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August 16 2012


In this episode of the TRUST series, meet Glori Dei Filippone, a 13-year-old girl from Des Moines, Iowa. If we think about it, we can all remember a moment when we realized something was fundamentally wrong with our environment. For Glori Dei Filippone, her eyes were opened early to the environmental costs of meat production. Not only does Glori recognize the harm it causes to the animals, she also understands the harm it causes to the atmosphere. The magnitude of the atmospheric problem is summed up by a 2006 finding by the Food and Agriculture Organisation of the United Nations that estimates the carbon emissions associated with the livestock industry to be 18% of global emissions. Her knowledge leads to wisdom. Glori has been working at the Des Moines Farmer's Market since she was eight years old. One day, a blind lady walked up to the stand and picked up an apple. She asked Glori, "Is this an apple?" Glori answered that it was. She then asked if it were red and Glori responded, "Yes." The blind lady then shared, "It feels very beautiful, I'll take a bushel." It really hit home with Glori how this woman didn't need to see something to believe it was there. Glori equates this with climate change understanding that we can't just deny all the evidence that climate change is there just because we can't see it all the time. Her wisdom leads to action. Glori has also learned to never give up. A lesson that is very valuable in her fight to stop human-induced climate change. In honor of Mother's Day last year, she filed a petition at the Iowa Department of Natural Resources asking the agency to adopt and implement a Climate Recovery Plan. This plan, based on the best available science, would establish peak global carbon dioxide emissions by 2012, reduce annual carbon dioxide emissions by at least 6 percent every year, and commit to widespread reforestation. The petition was denied so she brought her case to court. The district court judge dismissed the case so she is now heading to the Iowa Supreme Court on appeal. For more infor­ma­tion about the law­suits and other TRUST youth, please visit:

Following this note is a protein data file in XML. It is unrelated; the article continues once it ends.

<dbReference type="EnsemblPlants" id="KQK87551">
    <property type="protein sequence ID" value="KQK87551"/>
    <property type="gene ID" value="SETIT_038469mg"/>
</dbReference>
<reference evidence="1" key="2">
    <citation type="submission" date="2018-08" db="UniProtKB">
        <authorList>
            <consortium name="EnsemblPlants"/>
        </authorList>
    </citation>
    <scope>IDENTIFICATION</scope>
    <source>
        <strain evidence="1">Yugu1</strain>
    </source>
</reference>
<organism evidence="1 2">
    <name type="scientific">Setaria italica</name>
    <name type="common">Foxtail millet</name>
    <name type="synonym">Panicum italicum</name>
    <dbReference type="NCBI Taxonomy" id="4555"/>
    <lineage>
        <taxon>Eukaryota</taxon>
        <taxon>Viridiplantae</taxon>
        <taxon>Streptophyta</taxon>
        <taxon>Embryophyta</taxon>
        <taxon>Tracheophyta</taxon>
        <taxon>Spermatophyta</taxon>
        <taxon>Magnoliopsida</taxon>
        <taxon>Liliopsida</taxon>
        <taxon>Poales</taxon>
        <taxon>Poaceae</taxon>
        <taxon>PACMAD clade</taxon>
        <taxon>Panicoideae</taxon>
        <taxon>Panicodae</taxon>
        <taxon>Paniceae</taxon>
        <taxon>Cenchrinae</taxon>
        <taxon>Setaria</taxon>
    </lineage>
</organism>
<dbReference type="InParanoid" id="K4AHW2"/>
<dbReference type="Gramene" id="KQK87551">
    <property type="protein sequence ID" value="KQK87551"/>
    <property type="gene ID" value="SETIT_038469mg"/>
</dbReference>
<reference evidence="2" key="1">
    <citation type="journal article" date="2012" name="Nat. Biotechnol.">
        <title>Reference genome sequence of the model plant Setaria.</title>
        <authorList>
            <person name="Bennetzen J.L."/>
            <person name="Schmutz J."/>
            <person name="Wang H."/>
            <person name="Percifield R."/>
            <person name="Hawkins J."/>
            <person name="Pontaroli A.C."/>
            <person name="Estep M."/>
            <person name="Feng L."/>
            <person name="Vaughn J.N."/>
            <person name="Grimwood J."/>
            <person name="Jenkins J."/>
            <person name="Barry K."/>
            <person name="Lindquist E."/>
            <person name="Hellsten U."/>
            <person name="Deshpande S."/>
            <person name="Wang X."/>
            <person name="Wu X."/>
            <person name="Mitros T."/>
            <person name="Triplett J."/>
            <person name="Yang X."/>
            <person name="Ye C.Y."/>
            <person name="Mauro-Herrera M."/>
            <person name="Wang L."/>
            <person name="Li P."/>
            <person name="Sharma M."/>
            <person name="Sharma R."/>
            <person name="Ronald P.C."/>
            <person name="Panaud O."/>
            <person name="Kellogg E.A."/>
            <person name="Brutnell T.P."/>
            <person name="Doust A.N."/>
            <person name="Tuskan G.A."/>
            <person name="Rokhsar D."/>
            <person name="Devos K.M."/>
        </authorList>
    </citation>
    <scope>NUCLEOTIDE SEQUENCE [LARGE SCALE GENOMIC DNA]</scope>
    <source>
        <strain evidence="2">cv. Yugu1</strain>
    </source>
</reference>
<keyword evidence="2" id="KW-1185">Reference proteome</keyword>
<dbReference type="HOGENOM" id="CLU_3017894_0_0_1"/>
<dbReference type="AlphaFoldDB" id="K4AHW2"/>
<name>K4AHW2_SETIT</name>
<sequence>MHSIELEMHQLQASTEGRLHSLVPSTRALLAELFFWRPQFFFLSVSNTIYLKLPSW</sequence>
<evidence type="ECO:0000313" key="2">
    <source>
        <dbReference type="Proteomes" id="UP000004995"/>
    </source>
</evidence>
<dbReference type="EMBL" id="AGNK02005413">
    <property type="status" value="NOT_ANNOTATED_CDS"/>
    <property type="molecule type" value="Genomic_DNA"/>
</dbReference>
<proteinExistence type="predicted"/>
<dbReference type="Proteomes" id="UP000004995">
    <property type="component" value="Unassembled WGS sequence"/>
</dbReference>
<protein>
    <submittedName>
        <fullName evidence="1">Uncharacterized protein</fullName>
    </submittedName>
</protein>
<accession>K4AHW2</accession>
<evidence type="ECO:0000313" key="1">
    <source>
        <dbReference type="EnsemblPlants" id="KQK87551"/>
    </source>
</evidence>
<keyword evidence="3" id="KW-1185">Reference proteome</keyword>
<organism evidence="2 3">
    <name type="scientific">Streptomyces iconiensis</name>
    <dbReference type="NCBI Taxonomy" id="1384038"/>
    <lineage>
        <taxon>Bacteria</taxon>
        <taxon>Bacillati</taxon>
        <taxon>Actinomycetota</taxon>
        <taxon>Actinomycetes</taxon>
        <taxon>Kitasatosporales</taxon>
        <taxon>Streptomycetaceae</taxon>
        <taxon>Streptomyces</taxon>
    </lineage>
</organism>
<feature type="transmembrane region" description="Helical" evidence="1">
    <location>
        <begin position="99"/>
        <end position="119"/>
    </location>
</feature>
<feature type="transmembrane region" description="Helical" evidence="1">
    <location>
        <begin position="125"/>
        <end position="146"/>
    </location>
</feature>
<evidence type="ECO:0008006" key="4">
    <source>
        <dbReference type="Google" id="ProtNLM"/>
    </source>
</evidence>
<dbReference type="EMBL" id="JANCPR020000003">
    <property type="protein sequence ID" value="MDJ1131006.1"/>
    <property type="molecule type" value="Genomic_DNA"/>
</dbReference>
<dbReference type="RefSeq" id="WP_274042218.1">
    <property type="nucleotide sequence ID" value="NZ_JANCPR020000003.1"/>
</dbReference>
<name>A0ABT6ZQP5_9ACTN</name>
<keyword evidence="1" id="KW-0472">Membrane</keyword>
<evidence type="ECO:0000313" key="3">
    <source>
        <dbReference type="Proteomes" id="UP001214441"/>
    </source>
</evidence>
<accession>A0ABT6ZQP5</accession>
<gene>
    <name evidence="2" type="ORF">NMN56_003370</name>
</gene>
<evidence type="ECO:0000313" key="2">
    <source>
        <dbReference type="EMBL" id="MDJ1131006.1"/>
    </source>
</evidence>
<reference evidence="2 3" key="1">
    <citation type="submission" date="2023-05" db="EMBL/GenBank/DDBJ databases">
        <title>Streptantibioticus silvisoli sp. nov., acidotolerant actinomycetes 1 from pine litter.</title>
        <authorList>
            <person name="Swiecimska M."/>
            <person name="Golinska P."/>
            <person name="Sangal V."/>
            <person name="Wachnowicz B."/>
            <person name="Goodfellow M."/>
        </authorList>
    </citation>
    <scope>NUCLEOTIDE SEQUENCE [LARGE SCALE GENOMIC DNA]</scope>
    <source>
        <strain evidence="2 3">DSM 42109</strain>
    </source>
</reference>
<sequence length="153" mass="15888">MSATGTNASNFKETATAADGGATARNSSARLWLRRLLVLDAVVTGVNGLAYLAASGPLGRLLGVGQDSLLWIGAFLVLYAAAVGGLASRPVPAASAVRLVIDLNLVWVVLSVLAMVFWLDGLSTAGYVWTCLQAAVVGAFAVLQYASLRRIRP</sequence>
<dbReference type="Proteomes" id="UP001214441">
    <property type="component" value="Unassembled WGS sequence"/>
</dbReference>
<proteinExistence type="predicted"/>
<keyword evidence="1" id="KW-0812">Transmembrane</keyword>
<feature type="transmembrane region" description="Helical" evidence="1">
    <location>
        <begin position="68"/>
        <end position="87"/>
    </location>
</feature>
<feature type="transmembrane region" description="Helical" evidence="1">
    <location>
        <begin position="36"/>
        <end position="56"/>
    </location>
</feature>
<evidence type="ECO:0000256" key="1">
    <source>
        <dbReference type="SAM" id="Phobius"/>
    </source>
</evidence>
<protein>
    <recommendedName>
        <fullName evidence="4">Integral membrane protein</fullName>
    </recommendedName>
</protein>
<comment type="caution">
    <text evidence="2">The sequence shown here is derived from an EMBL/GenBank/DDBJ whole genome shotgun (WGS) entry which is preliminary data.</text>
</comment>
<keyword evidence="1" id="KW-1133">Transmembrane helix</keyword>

July 20 2012

TERRA 713: TRUST Colorado

In this episode of the TRUST series, meet Xiuhtezcatl Martinez, an 11-year-old boy from Boulder, Colorado. Xiuhtezcatl shares why he joined youth from across the country asking the courts to hear their lawsuit (Alec L., et al., v. Lisa P. Jackson, et al.), which is based on one of the most fundamental principles of civilized society: TRUST. Xiuhtezcatl asks that our atmosphere be protected, because he loves playing in Colorado’s mountains, forests, lakes, and streams and fears that the resources he most enjoys will not be there for his generation if we continue emitting carbon dioxide at current rates. Xiuhtezcatl shares, “The proof of climate change is everywhere I look. In my lifetime, the amount of forest killed by pine beetles has expanded. The number of acres burned has intensified. My generation is losing our forests. We are losing our homes. It’s not too late to ensure my generation has a livable future. But we need to listen to the science and act now.” Over a century ago, the U.S. Supreme Court recognized that our federal government has an absolute legal duty to protect our essential common natural resources – such as our air and our water - for present and future generations. Our youth are simply asking our third branch of government to compel the legislative and executive branches to do their jobs. For more information about the lawsuits and other TRUST youth, please visit: and
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